The other day, Tristan and I were trying to ‘science’ and it became evident that the term has a stack of meanings. Those at the top arguably have the most day-to-day relevance, whereas those at the bottom are arguably more fundamental to the nature of science:
- At the highest level, science consists of the people and institutions generally considered to be undertaking scientific work. This includes today’s physicists, chemists, biologists, and so forth. In an earlier era, it would have included alchemists. It also includes universities, research centres, funding bodies, and the like.
- At the next level, science consists of a collection of theories that explain aspects of the world. Contemporary examples include special relativity, quantum mechanics, and the germ theory of disease. Kuhn’s Structure of Scientific Revolutions is an enlightening text largely about how these emerge and change.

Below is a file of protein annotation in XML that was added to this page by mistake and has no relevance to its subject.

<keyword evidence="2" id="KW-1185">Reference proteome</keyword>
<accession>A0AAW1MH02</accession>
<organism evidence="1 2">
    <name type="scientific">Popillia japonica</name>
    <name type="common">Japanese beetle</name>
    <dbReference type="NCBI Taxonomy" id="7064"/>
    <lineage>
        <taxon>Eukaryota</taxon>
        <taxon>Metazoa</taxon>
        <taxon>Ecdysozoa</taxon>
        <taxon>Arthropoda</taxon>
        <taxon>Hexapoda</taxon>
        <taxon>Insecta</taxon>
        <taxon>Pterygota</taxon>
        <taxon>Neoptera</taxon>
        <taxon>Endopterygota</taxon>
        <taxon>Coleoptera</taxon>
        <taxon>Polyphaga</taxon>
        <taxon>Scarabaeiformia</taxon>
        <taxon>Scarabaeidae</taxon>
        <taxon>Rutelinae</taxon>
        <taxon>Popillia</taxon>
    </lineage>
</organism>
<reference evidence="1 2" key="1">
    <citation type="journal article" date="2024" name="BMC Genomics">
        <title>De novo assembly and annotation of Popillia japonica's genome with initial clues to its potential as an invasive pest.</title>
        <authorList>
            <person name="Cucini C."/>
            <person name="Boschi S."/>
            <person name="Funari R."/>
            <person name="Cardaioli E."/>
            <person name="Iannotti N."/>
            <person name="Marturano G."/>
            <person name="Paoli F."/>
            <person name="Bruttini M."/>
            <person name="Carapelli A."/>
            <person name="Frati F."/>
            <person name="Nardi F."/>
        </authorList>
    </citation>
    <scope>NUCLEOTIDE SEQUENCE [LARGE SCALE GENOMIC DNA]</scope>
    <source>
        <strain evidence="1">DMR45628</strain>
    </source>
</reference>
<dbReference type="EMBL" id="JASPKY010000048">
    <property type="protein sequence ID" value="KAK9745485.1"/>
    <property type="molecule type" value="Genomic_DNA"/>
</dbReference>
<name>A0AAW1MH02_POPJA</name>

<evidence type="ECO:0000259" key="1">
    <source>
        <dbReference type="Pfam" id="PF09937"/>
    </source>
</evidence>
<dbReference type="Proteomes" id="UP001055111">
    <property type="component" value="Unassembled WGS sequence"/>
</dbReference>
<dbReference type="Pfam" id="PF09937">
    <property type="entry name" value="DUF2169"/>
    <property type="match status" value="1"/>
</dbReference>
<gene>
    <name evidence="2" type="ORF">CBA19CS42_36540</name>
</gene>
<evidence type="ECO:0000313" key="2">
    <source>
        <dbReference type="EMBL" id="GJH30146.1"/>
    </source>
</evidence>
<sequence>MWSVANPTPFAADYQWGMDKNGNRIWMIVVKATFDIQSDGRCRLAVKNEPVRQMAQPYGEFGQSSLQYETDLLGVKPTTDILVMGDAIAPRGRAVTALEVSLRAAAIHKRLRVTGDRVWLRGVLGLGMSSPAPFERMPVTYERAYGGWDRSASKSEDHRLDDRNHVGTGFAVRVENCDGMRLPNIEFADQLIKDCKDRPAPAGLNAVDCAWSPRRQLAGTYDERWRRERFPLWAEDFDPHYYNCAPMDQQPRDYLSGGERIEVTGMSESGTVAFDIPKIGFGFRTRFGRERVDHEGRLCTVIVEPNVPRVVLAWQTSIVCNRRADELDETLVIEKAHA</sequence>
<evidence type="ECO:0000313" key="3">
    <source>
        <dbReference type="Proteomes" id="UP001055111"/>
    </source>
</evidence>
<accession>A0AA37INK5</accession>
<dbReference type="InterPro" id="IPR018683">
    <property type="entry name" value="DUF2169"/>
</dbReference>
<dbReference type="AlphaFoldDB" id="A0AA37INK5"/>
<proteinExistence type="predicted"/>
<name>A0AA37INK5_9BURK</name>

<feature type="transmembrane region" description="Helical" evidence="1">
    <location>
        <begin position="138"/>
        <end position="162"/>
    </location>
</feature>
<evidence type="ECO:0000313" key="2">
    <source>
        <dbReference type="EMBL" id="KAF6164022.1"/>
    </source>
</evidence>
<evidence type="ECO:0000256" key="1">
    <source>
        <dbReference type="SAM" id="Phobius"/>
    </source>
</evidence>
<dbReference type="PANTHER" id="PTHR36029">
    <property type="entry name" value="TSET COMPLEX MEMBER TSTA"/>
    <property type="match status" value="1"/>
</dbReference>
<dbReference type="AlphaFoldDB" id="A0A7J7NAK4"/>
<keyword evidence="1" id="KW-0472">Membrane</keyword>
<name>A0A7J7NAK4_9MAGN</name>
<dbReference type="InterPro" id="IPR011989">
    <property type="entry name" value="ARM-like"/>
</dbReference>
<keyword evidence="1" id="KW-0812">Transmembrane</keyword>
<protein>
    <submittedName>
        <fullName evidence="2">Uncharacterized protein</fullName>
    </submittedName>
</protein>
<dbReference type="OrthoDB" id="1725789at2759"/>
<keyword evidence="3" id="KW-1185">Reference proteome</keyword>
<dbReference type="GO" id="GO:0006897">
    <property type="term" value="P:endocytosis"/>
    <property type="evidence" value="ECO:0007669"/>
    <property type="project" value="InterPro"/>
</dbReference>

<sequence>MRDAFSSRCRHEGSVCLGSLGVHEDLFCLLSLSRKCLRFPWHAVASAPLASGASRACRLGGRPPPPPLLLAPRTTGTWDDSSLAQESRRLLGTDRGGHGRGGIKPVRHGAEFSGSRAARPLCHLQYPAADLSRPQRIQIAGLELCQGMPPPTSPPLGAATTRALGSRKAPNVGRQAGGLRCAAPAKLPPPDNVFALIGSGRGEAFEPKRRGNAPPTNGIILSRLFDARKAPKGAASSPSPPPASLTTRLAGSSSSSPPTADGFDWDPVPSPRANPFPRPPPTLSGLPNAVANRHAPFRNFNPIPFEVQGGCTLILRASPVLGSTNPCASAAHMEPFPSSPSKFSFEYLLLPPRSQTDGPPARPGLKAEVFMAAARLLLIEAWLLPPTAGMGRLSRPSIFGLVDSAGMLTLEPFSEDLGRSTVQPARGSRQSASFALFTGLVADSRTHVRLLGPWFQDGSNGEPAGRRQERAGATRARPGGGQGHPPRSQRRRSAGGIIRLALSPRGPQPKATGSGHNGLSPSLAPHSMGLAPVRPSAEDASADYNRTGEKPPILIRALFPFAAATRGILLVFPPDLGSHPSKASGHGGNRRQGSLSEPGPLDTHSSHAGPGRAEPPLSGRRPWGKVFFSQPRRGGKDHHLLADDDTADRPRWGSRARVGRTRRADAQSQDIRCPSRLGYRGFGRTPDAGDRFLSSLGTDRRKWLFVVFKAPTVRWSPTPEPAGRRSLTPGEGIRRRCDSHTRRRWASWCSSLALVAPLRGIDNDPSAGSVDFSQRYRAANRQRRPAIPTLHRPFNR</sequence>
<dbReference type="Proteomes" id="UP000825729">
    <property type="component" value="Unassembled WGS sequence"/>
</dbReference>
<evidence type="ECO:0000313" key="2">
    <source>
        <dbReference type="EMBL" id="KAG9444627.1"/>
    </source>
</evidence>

- At the next level, science is a set of key beliefs. Basically, these are that the universe operates in a manner that is consistent and comprehensible. In addition, it is at least theoretically possible to come to understand its workings through observation – using the mechanism of formulating and evaluating hypotheses.
The first two are very much affected by general trends in society and thought. The third is essentially assumed in the way through which our minds access the world. While we certainly cannot always understand the causal relationships involved (and random chance may always play a role that makes complete solution impossible), our mode of thinking fundamentally requires the assumption that things cause other things according to certain rules and that in the same conditions the same rules hold. We may never be able to track the course a hurricane will follow (or the hallucination a brain will have) on the basis of what atoms were where beforehand and what laws apply to them. Even so, a basic assumption of science is that such things are theoretically knowable, within the limitations created by random chance.
When it comes to the universe as a whole. it is quite possible that the collection of governing laws exceeds the human capacity to understand and/or discover. That becomes especially plausible if we accept the possibility that ours is just one of several universes, or that it is itself embedded in something far more complex.
Previous posts about the philosophy of science: